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The Last Lecture by Randy Pausch & Jeffrey Zaslow
I accidentally stumbled upon Randy Pausch's infamous lecture titled "The Last Lecture: Really Achieving Your Childhood Dreams" on YouTube. "The Last Lecture" is an academic tradition at Carnegie Mellon University (CMU) for professors. Hypothetically-speaking, if you were to give the last lecture of your career to your students, what would you say?
Alas, Randy Pausch got to do it for real. A few weeks prior to the lecture, Pausch, who had been battling pancreatic cancer since 2006, was told he only had 3 to 6 months of good health.
Pausch's snarky, upbeat and personal delivery of his lecture was impressive. He almost felt like a grandfather relaying his wisdom to the younger generation (given my age). As such, I had exceedingly high expectations of the book. Perhaps, a little too high.
128 of 206 pages of the book were covered in the lecture. That is, the first 3 chunks of the book literally extracted from the video. My high hopes for the book were dashed with such an anticlimactic start to the book. Even in the next 3 parts of the book, anecdotes from the lecture were tactically peppered throughout.
On the bright side, Pausch did write beyond the scope of the book occasionally. There were 2 new life tips I found particularly valuable:
1)"Give yourself permission to dream big."
I'm a go-getter by nature but frequently, I get down on my self for being selfish.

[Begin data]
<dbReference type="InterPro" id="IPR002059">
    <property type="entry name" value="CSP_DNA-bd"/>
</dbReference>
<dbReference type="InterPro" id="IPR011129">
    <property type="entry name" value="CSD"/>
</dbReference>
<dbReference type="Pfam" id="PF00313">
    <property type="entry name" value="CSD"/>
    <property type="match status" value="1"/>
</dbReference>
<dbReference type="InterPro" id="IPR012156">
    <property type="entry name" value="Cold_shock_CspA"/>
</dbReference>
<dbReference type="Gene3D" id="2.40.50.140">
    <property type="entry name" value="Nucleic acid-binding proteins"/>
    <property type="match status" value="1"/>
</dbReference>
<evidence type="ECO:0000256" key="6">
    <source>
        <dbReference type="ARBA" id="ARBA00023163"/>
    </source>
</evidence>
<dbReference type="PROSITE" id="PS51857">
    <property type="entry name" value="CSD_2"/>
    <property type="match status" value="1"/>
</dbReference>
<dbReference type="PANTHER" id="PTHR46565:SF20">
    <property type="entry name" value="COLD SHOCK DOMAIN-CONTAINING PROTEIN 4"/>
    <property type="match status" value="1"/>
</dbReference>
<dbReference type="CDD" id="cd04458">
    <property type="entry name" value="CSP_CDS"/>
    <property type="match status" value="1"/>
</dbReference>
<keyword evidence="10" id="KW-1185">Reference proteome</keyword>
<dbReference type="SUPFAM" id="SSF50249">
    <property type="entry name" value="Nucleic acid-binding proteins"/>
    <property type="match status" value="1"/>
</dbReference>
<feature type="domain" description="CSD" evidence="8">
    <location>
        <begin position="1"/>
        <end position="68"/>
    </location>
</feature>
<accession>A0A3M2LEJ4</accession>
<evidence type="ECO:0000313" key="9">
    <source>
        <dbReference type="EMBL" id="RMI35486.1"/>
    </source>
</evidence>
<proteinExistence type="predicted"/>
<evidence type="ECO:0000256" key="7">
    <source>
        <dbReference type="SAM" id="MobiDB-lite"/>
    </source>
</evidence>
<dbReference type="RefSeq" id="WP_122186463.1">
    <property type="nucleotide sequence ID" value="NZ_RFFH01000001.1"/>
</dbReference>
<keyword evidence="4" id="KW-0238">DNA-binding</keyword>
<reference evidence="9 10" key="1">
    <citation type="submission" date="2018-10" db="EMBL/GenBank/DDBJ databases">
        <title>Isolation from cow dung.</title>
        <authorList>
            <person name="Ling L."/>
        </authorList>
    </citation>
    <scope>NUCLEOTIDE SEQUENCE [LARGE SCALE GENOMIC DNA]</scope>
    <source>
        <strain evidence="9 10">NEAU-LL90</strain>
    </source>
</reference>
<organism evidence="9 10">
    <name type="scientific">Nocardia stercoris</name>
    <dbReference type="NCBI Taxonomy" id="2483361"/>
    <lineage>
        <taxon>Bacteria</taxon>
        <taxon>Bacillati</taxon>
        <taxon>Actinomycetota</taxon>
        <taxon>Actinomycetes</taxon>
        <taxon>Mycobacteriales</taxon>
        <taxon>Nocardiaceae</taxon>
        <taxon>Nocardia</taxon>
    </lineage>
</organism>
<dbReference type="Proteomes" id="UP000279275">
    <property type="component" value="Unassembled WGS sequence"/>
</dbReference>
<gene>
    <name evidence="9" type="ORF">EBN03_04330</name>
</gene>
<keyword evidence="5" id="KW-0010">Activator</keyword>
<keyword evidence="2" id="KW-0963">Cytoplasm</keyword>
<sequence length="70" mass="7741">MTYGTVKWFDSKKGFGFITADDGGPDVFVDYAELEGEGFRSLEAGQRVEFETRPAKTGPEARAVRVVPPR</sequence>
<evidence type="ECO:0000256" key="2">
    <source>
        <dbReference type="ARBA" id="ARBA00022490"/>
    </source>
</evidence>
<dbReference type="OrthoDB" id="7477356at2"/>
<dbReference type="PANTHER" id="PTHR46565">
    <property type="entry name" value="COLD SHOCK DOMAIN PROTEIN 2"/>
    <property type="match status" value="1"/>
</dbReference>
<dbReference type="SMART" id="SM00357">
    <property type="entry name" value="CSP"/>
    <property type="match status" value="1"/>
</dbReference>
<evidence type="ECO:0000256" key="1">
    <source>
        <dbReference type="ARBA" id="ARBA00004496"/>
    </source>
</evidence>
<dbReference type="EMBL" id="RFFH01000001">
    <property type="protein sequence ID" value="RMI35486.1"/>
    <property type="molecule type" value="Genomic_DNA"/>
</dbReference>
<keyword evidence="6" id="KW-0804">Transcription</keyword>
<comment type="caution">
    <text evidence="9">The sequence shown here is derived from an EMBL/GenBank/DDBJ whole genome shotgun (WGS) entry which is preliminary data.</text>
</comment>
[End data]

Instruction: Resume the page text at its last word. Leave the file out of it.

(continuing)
Pausch argued, "When you use money to fight poverty, you're working at the margins. When you're putting people on the moon, you're inspiring all of us to achieve the maximum of human potential, which is how our greatest problems will eventually be solved."
2) "The lost art of 'thank you' notes." I did wish Pausch had an elaborative explanation for this but he succintly said that giving "thank you" notes "is just the nice thing to do." This reminded me of something he said in the lecture on YouTube, "When you do the right thing, good stuff has a way of happening all by itself."
There is a huge overlap between the video and the book. These are 2 other life tips from both sources which I found memorable:
3) Earnest is better than hip.
Pausch says, "Earnest is long-term. Hip is short-term.
There is a lot of truth to this statement. The humble and committed guy in the corner of the gym you see every day probably has a body to die for. The other guy in designer shorts and shades wouldn't even last a week.
4) Loyalty is a 2-way street. I believe that life is a full circle.
I wouldn't want to list every life tip that Pausch gave because some of you might want to read the book. In any case, I enjoyed Pausch's incisive style of writing. He doesn't harp on his philsophies and beliefs. He makes a statement or two about them but he illustrates them through his life experiences as a Computer Science professor, as a son, as a husband and as a father of 3 adorable children.
His analogies makes his life philosophies realistic. It encourages me to apply them in my own life. It's unlike most sentimental fluff you read in self-help books all too often nowadays.
Would I recommend anybody to spend $18.36 on this book? Absolutely not. You can access the lecture on YouTube for free! Furthermore, through the printed word, I did feel like I lost Pausch's charisma and wit. In fact there were many times when Pausch came across as rather aloof to me.
In an interview with Amazon.com, Pausch mentioned that "It's only the first 3 copies [of the book] that I care about."
I guess his aloofness made sense then. The book wasn't for me, it was solely for his 3 children and chances are, it isn't for you either.